Tuberculosis. Nymphomaniac. Manic depressive. Alcoholic. Chain-smoker. None of these are words one associates with beloved movie heroine Scarlett O’Hara, but they were the reality of the woman who won the Oscar for playing the role, Miss Vivien Leigh. This isn’t intended as a “shock blog;” Miss Leigh lived her privileged yet troubled life with great dignity and was happiest when working on the stage or in a film. Anne Edwards, author of 1977’s simply titled ‘Vivien Leigh: A Biography’, writes:
“Tennessee Williams says of Vivien, ‘Having known madness, she knew how it was to be drawing close to death.’ Having often been close to death, I might add, gave her fearlessness, a daring, sort of insolence toward life, and a kind and tender and incredibly affectionate regard for the living. She was a good deal more than a film star who received two Oscars for two of the most celebrated roles in film history (Scarlett O’Hara and Blanche DuBois), or a stage actress who won acclaim for her Juliet, Antigone, and Cleopatra. Vivien Leigh was a woman of great extremes and greater excesses. A woman whose candle surely did burn at both ends, and yet refuses, through the incandescence of her friendships and film portrayals, even now to be extinguished.” (page 287)
Best known for playing Scarlett in 1939’s ‘Gone With the Wind’, Leigh was also an esteemed stage actress, which is how she secured her second Oscar-winning role as Blanche in ‘A Streetcar Named Desire’ (by playing the part on the London stage first). She and Laurence Olivier both left their spouses and small children–she had a daughter and he had a son–to live together and finally marry in 1940. Leigh was mentored by Olivier to find film vastly inferior to being on the stage, and for that reason never appreciated her success in Hollywood as much as she should have. Her relatively slight voice did not project in playhouses nearly as well as his, but her stunning beauty radiated from her performances on the silver screen. Realizing this and playing up to her strengths, she took roles in Hollywood which coincided with Olivier’s, or if they needed money to put on productions back in England one or the other would take on film roles at separate times.
As her manic depressive spells became more apparent and more frequent, Hollywood friends such as George Cukor and Kate Hepburn would look after her if Vivien was left alone in Los Angeles, while friends such as Noel Coward and her mother would watch over her back in London while Olivier was working. (This was well before the days of suitable medications and Vivien received infrequent shock treatments and self-medicated with alcohol and pills.) No matter how manic or depressed she got, Vivien was the consummate performer and was able to put everything aside when she was working on the stage or set. The one exception was while she was filming ‘Elephant Walk’ in 1953 in Ceylon (now Sri Lanka); she suffered an acute breakdown and was rushed back to Los Angeles in hopes of salvaging the film. It was not to be; a 21 year-old Elizabeth Taylor was brought in to replace 39 year-old Vivien. (Miss Leigh can still be seen in long shots filmed on location in Ceylon and salvaged for the production–here’s an interesting compilation of a few of them, as well as photos of Vivien during the production and when returning to London with Olivier a few days after her breakdown: *Elephant Walk with Vivien Leigh*)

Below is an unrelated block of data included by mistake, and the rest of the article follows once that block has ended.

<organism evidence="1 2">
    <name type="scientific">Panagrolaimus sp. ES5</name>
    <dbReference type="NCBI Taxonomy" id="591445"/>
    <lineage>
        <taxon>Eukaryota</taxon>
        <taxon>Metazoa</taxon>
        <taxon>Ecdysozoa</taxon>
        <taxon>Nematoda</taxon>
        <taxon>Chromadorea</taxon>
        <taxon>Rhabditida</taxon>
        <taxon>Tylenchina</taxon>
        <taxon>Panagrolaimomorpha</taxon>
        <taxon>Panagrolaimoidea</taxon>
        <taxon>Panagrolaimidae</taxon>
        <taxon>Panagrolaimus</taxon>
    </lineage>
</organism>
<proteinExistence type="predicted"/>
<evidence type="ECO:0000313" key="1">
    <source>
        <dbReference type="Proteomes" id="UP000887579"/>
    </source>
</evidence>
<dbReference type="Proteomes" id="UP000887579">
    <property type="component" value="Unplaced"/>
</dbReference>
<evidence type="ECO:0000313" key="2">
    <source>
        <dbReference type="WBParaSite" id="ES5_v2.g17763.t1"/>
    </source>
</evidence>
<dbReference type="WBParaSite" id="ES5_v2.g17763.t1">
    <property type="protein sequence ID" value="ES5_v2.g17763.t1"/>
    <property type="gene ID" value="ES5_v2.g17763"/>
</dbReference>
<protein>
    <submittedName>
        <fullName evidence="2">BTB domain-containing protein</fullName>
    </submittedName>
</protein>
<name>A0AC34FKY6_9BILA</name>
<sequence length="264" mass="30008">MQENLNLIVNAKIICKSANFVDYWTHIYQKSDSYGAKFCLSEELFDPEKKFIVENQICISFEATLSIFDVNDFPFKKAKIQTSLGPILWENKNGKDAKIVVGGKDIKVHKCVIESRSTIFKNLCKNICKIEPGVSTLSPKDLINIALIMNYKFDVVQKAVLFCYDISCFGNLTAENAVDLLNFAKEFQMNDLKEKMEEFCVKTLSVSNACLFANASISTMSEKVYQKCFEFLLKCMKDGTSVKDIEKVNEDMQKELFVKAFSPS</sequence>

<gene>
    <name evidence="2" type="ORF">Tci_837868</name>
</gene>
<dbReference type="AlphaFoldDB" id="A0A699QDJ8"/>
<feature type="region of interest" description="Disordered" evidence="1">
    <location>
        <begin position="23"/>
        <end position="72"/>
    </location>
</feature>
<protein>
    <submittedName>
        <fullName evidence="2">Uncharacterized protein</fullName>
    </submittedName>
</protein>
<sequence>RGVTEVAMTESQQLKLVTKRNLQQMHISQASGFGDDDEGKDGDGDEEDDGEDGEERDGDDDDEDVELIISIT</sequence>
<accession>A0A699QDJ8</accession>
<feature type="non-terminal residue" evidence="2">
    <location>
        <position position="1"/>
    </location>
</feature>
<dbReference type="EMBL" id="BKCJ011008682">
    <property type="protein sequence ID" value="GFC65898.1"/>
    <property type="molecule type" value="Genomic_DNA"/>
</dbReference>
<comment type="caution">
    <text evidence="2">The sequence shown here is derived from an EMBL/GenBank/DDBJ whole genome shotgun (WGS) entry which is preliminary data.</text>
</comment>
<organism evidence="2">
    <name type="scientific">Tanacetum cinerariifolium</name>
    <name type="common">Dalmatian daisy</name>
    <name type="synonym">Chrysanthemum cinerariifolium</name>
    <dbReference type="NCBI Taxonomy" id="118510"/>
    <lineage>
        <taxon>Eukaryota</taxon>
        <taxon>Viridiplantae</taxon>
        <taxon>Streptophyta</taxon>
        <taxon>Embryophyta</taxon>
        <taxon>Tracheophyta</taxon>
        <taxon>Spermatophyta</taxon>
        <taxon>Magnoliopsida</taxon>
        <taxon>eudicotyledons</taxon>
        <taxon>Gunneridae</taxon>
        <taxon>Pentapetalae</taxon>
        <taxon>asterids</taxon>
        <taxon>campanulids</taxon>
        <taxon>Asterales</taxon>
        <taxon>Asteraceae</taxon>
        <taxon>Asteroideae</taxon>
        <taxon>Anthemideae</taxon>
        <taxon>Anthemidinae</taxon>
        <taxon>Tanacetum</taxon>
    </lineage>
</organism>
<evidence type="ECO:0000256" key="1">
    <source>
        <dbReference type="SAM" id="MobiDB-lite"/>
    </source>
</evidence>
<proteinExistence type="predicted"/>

Owing to the age of the biography by Anne Edwards, salacious details about Miss Leigh’s nymphomaniacal tendencies are left out, with only a brief mention of her fantasies divulged to close friends. Which is just as well, as any of her manic actions were part and parcel of her illness which went virtually untreated–at least by today’s standards–for most of her life. Vivien told those closest to her that she related strongly to Blanche in ‘A Streetcar Named Desire’ because she knew what it was like to be on the verge of madness. She also feared growing older and losing her looks; her weight and facial features fluctuated greatly depending on how much she’d been drinking and the symptoms of her tuberculosis. When she won the Tony for 1963’s ‘Tovarich’, she was in the best shape of her life and delighted the Broadway crowds by dancing the Charleston nightly as part of her character’s performance.
In 1967 at the age of 53, Vivien Leigh died at her beloved Tickerage Mill home due to complications of tuberculosis. She looked much older than her years in her last few years of life, but continued to entertain friends such as Winston Churchill at her home while acting as much as possible. I think this quote from the original Tennessee Williams version of one of her last films–1961’s ‘The Roman Spring of Mrs. Stone’–sums her up best:
“‘I am not going to lose my dignity, no matter what happens I am not going to lose it,’ but just as continually she caught herself doing things that were not at all consistent with that resolve.”
By the way, the title of the blog obviously comes from Scarlett’s signature catch phrase, but it’s also one that Vivien gladly repeated to fans upon request for the rest of her life while touring with plays, at movie openings, and even at the re-release of ‘Gone With the Wind’. She had a great sense of humour in that respect. Rest in peace, sweet Vivien.